Scourges in your sides, and thorns in your eyes: when they have inveigled, and seduced, and thereby weakened you, then they will molest and vex you, no less than a severe scourge doth a man’s sides which are lashed by it, or than a small thorn doth the eye when it is got within it.

[Until He remove you…from the land, etc.] This was goading their souls exceedingly. For, while after the greatest hardships, which they had endured in another’s land, they, having at last gained their own possessions, appeared to themselves to be altogether happy, and in them were resting most pleasantly, no case more bitter to them was albe to be set before their eyes than a new exile (Masius on verse 3).

Until ye perish from off this good land: they shall so persecute you, and fight against you with such success, that you shall be forced to quit your own land, and wander you know not whither; which must needs be very terrible to them to think of, when they compared this present case, and plenty, and safety, with the pains, and weariness, and hazards, and wants of their former wanderings.

[1] Hebrew: כִּ֣י׀ אִם־שׁ֣וֹב תָּשׁ֗וּבוּ וּדְבַקְתֶּם֙ בְּיֶ֙תֶר֙ הַגּוֹיִ֣ם הָאֵ֔לֶּה הַנִּשְׁאָרִ֥ים הָאֵ֖לֶּה אִתְּכֶ֑ם וְהִֽתְחַתַּנְתֶּ֥ם בָּהֶ֛ם וּבָאתֶ֥ם בָּהֶ֖ם וְהֵ֥ם בָּכֶֽם׃

[2] Hebrew: יָדוֹ֙עַ֙ תֵּֽדְע֔וּ כִּי֩ לֹ֙א יוֹסִ֜יף יְהוָ֣ה אֱלֹהֵיכֶ֗ם לְהוֹרִ֛ישׁ אֶת־הַגּוֹיִ֥ם הָאֵ֖לֶּה מִלִּפְנֵיכֶ֑ם וְהָי֙וּ לָכֶ֜ם לְפַ֣ח וּלְמוֹקֵ֗שׁ וּלְשֹׁטֵ֤ט בְּצִדֵּיכֶם֙ וְלִצְנִנִ֣ים בְּעֵינֵיכֶ֔ם עַד־אֲבָדְכֶ֗ם מֵ֠עַל הָאֲדָמָ֤ה הַטּוֹבָה֙ הַזֹּ֔את אֲשֶׁר֙ נָתַ֣ן לָכֶ֔ם יְהוָ֖ה אֱלֹהֵיכֶֽם׃

[3] A פַּח is a bird-trap.

[4] מוֹקֵשׁ, a fowler’s trap or its bait, is derived from the verbal root יָקשׁ, to lure.

[5] Ecclesiasticus 30:12:  “Bow down his neck while he is young, and beat him on the sides while he is a child, lest he wax stubborn, and be disobedient unto thee, and so bring sorrow to thine heart.”

[6] Ecclesiasticus 42:5:  “And of merchants’ indifferent selling; of much correction of children; and to make the side of an evil servant to bleed.”

[7] Numbers 33:55:  “But if ye will not drive out the inhabitants of the land from before you; then it shall come to pass, that those which ye let remain of them shall be pricks in your eyes (לְשִׂכִּים֙ בְּעֵ֣ינֵיכֶ֔ם), and thorns in your sides (וְלִצְנִינִ֖ם בְּצִדֵּיכֶ֑ם), and shall vex you in the land wherein ye dwell.”

1 thought on “Joshua 23:12, 13: Threats Discouraging Disobedience

  1. Matthew Henry: ‘He gives them fair warning what would be the fatal consequences of apostasy (Joshua 23:12, 13, 15, 16): “If you go back, know for a certainty it will be your ruin.” Observe,

    1. How he describes the apostasy which he warns them against. The steps of it would be (Joshua 23:12) growing intimate with idolaters, who would craftily wheedle them, and insinuate themselves into their acquaintance, now that they had become lords of the country, to serve their own ends. The next step would be intermarrying with them, drawn to it by their artifices, who would be glad to bestow their children upon these wealthy Israelites. And the consequence of that would be (Joshua 23:16) serving other gods (which were pretended to be the ancient deities of the country) and bowing down to them. Thus the way of sin is downhill, and those who have fellowship with sinners cannot avoid having fellowship with sin. This he represents, (1.) As a base and shameful desertion; “it is going back from what you have so well begun,” Joshua 23:12. (2.) As a most perfidious breach of promise (Joshua 23:16): “It is a transgression of the covenant of the Lord your God, which he commanded you, and which you yourselves set your hand to.” Other sins were transgressions of the law God commanded them, but this was a transgression of the covenant he commanded them, and amounted to a breach of the relation between God and them and a forfeiture of all the benefits of the covenant.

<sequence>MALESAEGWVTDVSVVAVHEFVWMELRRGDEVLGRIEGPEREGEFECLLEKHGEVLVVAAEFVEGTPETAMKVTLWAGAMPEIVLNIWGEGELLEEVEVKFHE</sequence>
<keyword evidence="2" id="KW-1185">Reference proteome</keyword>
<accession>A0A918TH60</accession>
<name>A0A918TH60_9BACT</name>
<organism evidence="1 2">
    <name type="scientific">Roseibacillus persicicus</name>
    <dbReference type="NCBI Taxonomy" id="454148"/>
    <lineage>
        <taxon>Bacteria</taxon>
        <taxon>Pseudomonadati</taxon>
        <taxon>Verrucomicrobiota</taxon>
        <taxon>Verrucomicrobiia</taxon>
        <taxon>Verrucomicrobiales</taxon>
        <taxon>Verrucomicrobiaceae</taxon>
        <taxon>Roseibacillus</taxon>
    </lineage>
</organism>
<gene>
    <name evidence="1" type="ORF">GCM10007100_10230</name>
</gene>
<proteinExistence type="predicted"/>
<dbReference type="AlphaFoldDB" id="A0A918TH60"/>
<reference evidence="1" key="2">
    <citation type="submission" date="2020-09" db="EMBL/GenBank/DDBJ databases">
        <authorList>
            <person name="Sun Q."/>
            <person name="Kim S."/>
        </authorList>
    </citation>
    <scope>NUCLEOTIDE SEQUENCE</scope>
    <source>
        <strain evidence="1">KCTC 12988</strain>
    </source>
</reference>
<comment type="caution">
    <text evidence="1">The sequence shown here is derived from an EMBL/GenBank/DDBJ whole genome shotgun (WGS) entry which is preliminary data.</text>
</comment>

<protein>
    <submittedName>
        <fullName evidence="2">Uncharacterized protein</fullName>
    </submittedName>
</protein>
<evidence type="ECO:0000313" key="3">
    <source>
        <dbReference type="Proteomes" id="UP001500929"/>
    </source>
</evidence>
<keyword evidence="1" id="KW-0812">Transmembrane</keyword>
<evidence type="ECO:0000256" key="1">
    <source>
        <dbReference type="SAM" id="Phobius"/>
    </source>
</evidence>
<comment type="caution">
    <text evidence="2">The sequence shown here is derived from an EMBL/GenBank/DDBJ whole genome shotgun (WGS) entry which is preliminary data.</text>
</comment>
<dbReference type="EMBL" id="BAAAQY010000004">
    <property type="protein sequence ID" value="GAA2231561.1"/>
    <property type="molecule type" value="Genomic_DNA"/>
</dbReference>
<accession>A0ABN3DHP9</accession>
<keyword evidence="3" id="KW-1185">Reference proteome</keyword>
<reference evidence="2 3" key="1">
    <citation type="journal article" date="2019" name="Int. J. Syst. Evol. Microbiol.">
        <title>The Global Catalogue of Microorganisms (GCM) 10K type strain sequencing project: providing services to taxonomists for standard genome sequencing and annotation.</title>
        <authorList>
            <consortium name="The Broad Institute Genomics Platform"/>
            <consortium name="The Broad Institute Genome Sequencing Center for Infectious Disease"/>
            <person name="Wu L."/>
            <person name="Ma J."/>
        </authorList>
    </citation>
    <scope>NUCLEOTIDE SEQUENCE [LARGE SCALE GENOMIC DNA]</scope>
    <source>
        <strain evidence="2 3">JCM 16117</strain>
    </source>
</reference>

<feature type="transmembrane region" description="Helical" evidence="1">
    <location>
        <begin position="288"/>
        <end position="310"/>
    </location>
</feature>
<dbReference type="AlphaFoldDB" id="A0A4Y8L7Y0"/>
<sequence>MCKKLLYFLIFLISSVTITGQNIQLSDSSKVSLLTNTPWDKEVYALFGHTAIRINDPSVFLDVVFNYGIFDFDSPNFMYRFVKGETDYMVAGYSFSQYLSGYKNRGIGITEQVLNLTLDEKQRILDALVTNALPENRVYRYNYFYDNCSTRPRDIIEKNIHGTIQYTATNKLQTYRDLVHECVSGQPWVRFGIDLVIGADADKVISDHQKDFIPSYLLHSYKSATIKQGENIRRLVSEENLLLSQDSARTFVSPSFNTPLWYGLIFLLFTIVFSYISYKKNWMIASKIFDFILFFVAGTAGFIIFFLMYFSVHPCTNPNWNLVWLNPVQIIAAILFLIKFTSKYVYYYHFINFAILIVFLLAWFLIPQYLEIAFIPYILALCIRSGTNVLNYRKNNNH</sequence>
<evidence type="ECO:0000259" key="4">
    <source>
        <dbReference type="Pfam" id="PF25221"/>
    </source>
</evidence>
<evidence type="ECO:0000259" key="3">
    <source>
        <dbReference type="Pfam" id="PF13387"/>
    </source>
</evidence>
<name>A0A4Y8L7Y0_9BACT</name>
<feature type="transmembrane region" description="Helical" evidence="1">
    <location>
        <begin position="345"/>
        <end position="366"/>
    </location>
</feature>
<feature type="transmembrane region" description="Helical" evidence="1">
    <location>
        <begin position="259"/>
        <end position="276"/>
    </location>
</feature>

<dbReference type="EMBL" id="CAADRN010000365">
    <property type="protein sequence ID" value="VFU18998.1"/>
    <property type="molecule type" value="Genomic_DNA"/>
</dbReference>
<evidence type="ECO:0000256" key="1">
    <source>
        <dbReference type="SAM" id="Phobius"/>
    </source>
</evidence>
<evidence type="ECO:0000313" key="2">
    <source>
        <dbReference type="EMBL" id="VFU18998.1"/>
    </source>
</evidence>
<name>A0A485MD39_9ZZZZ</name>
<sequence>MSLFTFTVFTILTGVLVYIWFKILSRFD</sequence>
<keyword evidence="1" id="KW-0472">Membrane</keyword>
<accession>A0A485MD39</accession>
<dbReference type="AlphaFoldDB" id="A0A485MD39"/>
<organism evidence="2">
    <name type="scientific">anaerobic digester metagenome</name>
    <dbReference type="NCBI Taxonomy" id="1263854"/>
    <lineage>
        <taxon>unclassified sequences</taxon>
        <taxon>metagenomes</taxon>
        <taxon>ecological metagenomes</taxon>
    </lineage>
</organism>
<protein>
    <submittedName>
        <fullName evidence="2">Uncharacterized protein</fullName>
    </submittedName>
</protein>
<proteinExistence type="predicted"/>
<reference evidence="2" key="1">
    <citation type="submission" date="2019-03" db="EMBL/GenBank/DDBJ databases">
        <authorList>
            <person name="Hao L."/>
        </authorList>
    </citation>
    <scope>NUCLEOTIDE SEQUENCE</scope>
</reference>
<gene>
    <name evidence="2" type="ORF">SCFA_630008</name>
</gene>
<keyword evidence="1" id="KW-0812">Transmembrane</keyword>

2. How he describes the destruction which he warns them of. He tells them, (1.) That these remainders of the Canaanites, if they should harbour them, and indulge them, and join in affinity with them, would be snares and traps to them, both to draw them to sin (not only to idolatry, but to all immoralities, which would be the ruin, not only of their virtue, but of their wisdom and sense, their spirit and honour), and also to draw them into foolish bargains, unprofitable projects, and all manner of inconveniences; and having thus by underhand practices decoyed them into one mischief or other, so as to gain advantages against them, they would then act more openly, and be scourges in their sides and thorns in their eyes, would perhaps kill or drive away their cattle, burn or steal their corn, alarm or plunder their houses, and would be all ways possible be vexatious to them; for, whatever pretences of friendship they might make, a Canaanite, unless proselyted to the faith and worship of the true God, would in every age hate the very name and sight of an Israelite. See how the punishment would be made to answer the sin, nay, how the sin itself would be the punishment. (2.) That the anger of the Lord would be kindled against them. Their making leagues with the Canaanites would not only give those idolaters the opportunity of doing them a mischief, and be the fostering of snakes in their bosoms, but it would likewise provoke God to become their enemy, and would kindle the fire of his displeasure against them. (3.) That all the threatenings of the word would be fulfilled, as the promise had been, for the God of eternal truth is faithful to both (Joshua 23:15): “As all good things have come upon you according to the promise, so long as you have kept close to God, so all evil things will come upon you according to the threatening, if you forsake him.” Moses had set before them good and evil; they had experienced the good, and were now in the enjoyment of it, and the evil would as certainly come if they were disobedient. As God’s promises are not a fool’s paradise, so his threatenings are not bugbears. (4.) That it would end in the utter ruin of their church and nation, as Moses had foretold. This is three times mentioned here. Your enemies will vex you until you perish from off this good land, Joshua 23:13. Again, “God will plague you until he have destroyed you from off this good land,” Joshua 23:15. “Heaven and earth will concur to root you out, so that (Joshua 23:16) you shall perish from off the good land.” It will aggravate their perdition that the land from which they shall perish is a good land, and a land which God himself had given them, and which therefore he would have secured to them if they by their wickedness had not thrown themselves out of it. Thus the goodness of the heavenly Canaan, and the free and sure grant God has made of it, will aggravate the misery of those that shall for ever be shut out and perish from it. Nothing will make them see how wretched they are so much as to see how happy they might have been. Joshua thus sets before them the fatal consequences of their apostasy, that, knowing the terror of the Lord, they might be persuaded with purpose of heart to cleave to him.’